SAN DIEGO -- Less than a year after being on the verge of furloughing about 70% of employees to plug a funding shortfall, the U.S. agency that grants citizenship wants to improve service without a detailed plan to pay for it, including waivers for those who can’t afford fees, according to a proposal obtained by The Associated Press.
The Homeland Security Department sent its 14-page plan to enhance procedures for becoming a naturalized citizen to the White House for approval on April 21. It involves U.S. Citizenship and Immigration Services, which is part of Homeland Security and operates entirely on fees.
The plan describes changes that reflect “a realistic assessment of our aspirations and limitations,” including more video instead of in-person applicant interviews, authorizing employees to administer citizenship oaths versus relying on federal judges, and promoting online filing to reduce processing times.
Taken together, the changes mark a complete break from the Trump administration, when the agency focused on combatting fraud and adjusted to shrinking immigration benefits.
The agency will improve the citizenship process to “encourage full participation in our civic life and democracy” and to deliver services effectively and efficiently, according to the document.
It doesn’t provide cost estimates for the proposed changes, though there are options on the table and some measures appear designed to save money and achieve efficiencies. It also acknowledges success depends on long-term financial stability, which includes asking Congress for money.
Under the plan, the agency would continue subsidizing the costs of becoming a citizen to make sure the process is available to as many people as possible. The administration “recognizes that the cost of fees can be a barrier” so "other fee-paying applicants and petitioners will continue to subsidize this policy decision to ensure full cost recovery,” the document reads.
Asked about the status of the proposal, U.S. Citizenship and Immigration Services said it's reviewing policies and practices.
“Under the Biden Administration, the agency has made considerable strides in reallocating our resources and priorities to fulfill this mission and address challenges like the ones caused by the COVID-19 pandemic," spokesman Joe Sowers said in a statement Tuesday. "Ultimately, USCIS is committed to administering our nation’s legal immigration system in a way that empowers immigrants to pursue citizenship and the privileges that accompany it.”
Immigration attorneys called the proposed changes a welcomed shift after the Trump administration.
Sharvari Dalal-Dheini, director of government relations for the American Immigration Attorneys Association, said expanding video interviews would be more efficient and convenient for people far from immigration offices, some of which continue to operate at reduced capacity because of the pandemic.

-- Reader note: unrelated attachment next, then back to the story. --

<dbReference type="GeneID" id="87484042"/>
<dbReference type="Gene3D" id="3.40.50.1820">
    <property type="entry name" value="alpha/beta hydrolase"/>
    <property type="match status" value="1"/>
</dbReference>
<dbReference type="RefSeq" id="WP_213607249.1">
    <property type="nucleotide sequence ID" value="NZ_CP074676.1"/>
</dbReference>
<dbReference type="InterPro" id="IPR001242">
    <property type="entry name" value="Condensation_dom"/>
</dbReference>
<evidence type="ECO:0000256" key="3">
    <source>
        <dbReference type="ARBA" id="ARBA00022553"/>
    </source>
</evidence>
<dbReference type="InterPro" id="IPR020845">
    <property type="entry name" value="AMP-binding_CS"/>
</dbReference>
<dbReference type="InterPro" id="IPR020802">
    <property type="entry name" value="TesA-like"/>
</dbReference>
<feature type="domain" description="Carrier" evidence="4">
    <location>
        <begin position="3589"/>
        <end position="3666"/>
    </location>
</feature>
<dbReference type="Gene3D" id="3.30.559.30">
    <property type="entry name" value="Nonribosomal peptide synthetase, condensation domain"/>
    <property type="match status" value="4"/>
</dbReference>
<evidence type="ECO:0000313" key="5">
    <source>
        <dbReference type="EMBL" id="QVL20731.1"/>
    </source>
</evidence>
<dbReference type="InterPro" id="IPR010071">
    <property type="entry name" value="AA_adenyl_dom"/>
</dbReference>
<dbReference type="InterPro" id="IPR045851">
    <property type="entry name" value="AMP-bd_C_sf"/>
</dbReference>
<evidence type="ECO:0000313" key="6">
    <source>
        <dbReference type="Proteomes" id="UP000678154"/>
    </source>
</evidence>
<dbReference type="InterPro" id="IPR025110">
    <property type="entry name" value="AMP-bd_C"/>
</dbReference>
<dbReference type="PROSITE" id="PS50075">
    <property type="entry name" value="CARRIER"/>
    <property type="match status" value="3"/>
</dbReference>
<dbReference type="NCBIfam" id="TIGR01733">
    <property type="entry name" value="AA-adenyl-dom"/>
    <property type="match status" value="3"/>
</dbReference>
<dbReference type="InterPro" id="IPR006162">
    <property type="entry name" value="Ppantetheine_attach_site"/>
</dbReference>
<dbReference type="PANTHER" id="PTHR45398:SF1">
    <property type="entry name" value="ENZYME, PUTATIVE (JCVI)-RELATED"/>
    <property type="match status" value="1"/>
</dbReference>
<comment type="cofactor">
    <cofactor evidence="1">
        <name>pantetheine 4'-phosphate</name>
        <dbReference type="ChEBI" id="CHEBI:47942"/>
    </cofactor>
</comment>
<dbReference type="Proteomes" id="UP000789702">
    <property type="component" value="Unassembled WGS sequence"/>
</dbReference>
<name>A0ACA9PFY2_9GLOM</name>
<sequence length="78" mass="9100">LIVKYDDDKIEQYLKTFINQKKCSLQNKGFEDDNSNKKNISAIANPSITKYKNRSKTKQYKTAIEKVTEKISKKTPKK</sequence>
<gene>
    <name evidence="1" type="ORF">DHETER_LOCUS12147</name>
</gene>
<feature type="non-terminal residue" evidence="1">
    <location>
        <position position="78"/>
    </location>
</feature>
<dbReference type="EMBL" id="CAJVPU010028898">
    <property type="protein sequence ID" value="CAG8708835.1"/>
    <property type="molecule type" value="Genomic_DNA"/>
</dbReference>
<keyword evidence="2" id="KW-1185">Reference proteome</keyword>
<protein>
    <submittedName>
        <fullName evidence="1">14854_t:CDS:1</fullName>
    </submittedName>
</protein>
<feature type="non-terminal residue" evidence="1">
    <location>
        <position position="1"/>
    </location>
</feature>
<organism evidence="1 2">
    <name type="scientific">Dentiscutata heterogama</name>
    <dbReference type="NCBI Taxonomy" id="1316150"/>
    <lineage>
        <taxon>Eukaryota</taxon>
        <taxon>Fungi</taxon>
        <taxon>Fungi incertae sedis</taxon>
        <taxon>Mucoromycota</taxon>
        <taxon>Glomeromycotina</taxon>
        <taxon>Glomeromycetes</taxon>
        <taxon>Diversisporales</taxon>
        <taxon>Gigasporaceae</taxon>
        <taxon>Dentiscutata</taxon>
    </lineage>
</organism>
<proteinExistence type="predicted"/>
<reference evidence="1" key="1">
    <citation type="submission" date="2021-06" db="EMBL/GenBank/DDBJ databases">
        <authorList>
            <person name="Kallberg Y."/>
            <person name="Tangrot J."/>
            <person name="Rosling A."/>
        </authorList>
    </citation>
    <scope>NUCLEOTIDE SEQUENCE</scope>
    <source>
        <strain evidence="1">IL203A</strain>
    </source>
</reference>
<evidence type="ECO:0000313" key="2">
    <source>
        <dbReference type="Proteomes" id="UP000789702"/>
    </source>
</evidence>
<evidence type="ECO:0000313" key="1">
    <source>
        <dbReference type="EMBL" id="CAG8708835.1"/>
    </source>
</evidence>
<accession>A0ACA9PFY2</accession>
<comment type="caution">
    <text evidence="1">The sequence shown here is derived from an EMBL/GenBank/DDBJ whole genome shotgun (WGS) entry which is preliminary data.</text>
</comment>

“They have a huge backlog they need to work out of,” she said. “Having those creative solutions, will help them dig out of that backlog.”
Danielle Spooner, head of the union representing agency workers, said video would benefit employees who've been working from home, but administering the oath, a once-in-a-lifetime experience, should be left to judges.
Questions about how the agency would fund the changes made her uneasy, saying employee morale remains low since last summer's near financial catastrophe.
The anticipated shortfall first surfaced in November 2019, when the agency proposed major fee increases — well before COVID-19 threatened finances.
The budget whiplash raised doubts about how the agency's finances deteriorated so rapidly then suddenly recovered. Ur Jaddou, who was nominated by President Joe Biden in April to lead the agency and has a Wednesday hearing before the Senate Judiciary Committee, was among those with questions.
Jaddou, who served as the agency's chief counsel under President Barack Obama, said in October that the agency needed a financial audit. She questioned some Trump administration changes, including justification for a major expansion of an anti-fraud unit, since abandoned by Biden.
“It really is a bunch of bureaucratic red tape,” she said when discussing agency financial woes.
Fees were set to increase by an average of 20% last October but a federal judge blocked them. The wait to process a citizenship application grew to more than a year by the end of Trump's presidency from less than eight months four years earlier.
Emilio Gonzalez, a former agency director who oversaw massive fee hikes under the second Bush administration, said the agency should avoid going to lawmakers for funding.
“By having your own budget, you can be very nimble,” he said. “Losing your budget leaves you at the whim of Congress and all of a sudden immigration gets politicized.”
One potential avenue for boosting revenue is expanding the use of so-called “premium processing.” For a hefty fee, it allows limited applicants a 15-day turnaround on some paperwork. Under emergency legislation in October, the agency raised it from $1,440 to $2,500 and allowed revenues to be used for operating expenses. USCIS appears on board, allowing the expedited option in February to some Australian nationals.
Broadening it to more eligible forms could generate up to $626 million annually, according to an analysis co-authored by Doug Rand, a former Obama administration official who founded an organization that helps people with immigration.
“When USCIS is plagued with problems and not delivering the services it is supposed to in a reasonable time, that’s not just bad news for immigrants, it is bad news for U.S. citizens navigating the system,” Rand said.
Tareen reported from Chicago.